and he told me that he was in contact with a family friend Tom
Eifler who had flown down from Louisville to New Orleans to help
in the rescue operations. Tom wanted to help us in any way. My
son told him the situation, and Tom promised to do everything
in his power to rescue my parents from their dilemma.
Fail to plan, and you plan to fail.
- Make Calls, Make More Calls, Make Many more Calls
- So that I could coordinate the rescue attempt, I called Tom,
and after many busy signals and failed attempts, I was able to
speak with him. Tom required the GPS coordinates of the hospital,
so I obtained them for him, but when he flew the helicopter over
the hospital, he was waved off. They would not clear him to land
because they thought he was possibly bringing someone in to an
already stretched system. We had to contact the hospital in some
way to let them know we were returning on Saturday because it
was the last window of opportunity for Tom to make the rescue.
If you do not succeed at first, try again, and again, and again.
- Cell Phone To The Rescue
- I prayed that we could at least get in touch with my Dad so
that he could let the hospital know what was going on. The next
day, just hours before the last rescue attempt, I received a phone
call from my youngest son Nick, who informed me that my Dad had
called out on a cell phone borrowed from a nurse who was visiting
the hospital. She had a different area code, and her cell phone
was working. I immediately called my Dad and told him to be on
the roof in two hours with my Mother.
Never give up hope. Just when you are ready to give up, the answer
- Just In Time
- Two hours later, the helicopter rescued them from the roof of
East Jefferson Hospital. As the nurse put my Mother in the helicopter,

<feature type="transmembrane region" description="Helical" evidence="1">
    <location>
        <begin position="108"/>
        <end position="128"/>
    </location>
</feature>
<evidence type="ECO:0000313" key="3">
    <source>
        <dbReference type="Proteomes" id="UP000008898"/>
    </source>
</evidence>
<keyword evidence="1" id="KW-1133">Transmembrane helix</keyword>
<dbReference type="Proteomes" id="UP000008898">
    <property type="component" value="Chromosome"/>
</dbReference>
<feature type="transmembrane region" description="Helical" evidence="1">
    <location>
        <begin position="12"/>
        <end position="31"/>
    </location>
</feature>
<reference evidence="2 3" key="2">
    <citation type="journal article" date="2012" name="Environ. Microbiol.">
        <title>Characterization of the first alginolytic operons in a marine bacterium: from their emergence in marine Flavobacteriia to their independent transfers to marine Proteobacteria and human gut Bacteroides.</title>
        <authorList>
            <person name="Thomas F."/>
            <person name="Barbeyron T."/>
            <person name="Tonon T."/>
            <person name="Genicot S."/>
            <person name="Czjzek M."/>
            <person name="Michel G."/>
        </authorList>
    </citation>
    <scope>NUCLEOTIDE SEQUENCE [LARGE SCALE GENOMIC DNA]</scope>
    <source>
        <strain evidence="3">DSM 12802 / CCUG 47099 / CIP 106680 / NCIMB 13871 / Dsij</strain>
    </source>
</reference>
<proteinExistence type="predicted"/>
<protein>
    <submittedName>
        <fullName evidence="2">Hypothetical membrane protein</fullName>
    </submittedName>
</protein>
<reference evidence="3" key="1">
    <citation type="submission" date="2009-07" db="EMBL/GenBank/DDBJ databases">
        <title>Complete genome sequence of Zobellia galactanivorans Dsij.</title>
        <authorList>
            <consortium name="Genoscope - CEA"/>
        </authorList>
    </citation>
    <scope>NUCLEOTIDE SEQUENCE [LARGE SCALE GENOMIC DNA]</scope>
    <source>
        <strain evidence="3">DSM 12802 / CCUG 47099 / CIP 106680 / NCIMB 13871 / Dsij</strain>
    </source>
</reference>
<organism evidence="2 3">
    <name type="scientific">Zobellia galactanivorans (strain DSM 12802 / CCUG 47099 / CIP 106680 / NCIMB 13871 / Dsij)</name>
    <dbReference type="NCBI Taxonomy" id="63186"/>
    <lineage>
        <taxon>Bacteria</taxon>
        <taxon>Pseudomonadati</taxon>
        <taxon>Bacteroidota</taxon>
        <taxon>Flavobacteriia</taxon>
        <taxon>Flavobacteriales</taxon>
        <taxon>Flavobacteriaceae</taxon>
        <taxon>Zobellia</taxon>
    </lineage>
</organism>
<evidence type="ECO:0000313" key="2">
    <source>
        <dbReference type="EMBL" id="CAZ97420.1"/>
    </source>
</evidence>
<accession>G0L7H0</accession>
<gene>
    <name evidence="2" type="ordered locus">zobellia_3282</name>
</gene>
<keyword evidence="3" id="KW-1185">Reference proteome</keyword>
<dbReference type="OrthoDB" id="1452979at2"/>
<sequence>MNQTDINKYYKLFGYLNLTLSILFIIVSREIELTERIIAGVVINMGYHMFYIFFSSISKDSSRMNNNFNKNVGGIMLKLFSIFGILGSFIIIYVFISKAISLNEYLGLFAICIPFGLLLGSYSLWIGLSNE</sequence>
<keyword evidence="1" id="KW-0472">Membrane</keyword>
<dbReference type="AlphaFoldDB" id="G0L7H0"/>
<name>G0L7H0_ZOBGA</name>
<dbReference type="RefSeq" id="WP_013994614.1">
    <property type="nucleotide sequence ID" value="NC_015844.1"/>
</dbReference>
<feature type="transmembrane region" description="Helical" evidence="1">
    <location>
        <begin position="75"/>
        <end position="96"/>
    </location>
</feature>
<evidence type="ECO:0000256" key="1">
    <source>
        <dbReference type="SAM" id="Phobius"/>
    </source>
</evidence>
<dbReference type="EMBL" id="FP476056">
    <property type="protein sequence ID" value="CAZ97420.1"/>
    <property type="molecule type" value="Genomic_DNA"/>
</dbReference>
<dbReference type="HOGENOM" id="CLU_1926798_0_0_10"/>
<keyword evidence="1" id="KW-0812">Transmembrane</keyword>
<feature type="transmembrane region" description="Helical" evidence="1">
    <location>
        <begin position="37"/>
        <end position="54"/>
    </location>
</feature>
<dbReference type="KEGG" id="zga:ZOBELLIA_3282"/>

she told Tom that my Mother would not have lasted another day.
The life of your career may depend on your persistence.
- All Is Well That Ends Well
- My parents were evacuated to Gonzales, Louisiana, where Hospice
of Baton Rouge gave them a place to stay until we arranged for
them to come to Louisville in an air ambulance. They now live
in Louisville, Kentucky at beautiful Eden Terrace. My Mother has
stabilized, and my Dad is so grateful that he thinks he has gone
Every storm cloud has a silver lining.
- Ride Out The Storm
- When hurricanes come, the captain must be prepared to ride out
the storm. In selling, it is the same way. When times are bad,
just keep on keeping on, and eventually, the situation will turn
to your benefit. You will drown only when you stop sailing.
In selling, as in sailing, there will always be storms. To weather
the storms, remember to just keep trying. When you
hit a dead end, turn around and find another route. Success
belongs to those who are persistent.
© 1997 Joe Bonura
& Associates, Inc.
To see Joe and hear one of his favorite selling tips,
follow this link to a video he created to share with folks who are
interested in making more sales, or finding a job:
Joe Bonura would be pleased for you to reprint the article text
free of charge (non-exclusively), but asks that you include his
name and contact information:
Joe Bonura & Associates, Inc.
407 Landis Lakes Court
Louisville, KY 40245
(502) 553-1746 phone
About Joe Bonura
His background is unique. Joe owned and operated
a highly successful advertising agency for 18 years. During that
time, he found his advertising campaigns were more effective when
he educated his clients in the areas of sales and service. He
conducted training seminars for his clients as added value. Word
spread that Joe was a quality speaker and more and more people
asked him to speak. The demand became so high that he sold the
agency to three of his associates to start his own speaking and
consulting company, Joe Bonura & Associates, Inc.
Joe is past President of the Kentucky Speakers
Association and a Certified Speaking Professional (CSP), a prestigious
designation earned by only 8% of the 3,600 member National Speakers
Association. Joe presently serves on the board of directors of
He is author of the audio learning systems "Three-Dimensional
Selling®" and "Turning Customer Satisfaction Into Customer Excitement®."
He is author of the book Throw the Rabbit—The Ultimate
Approach to Three-Dimensional Selling.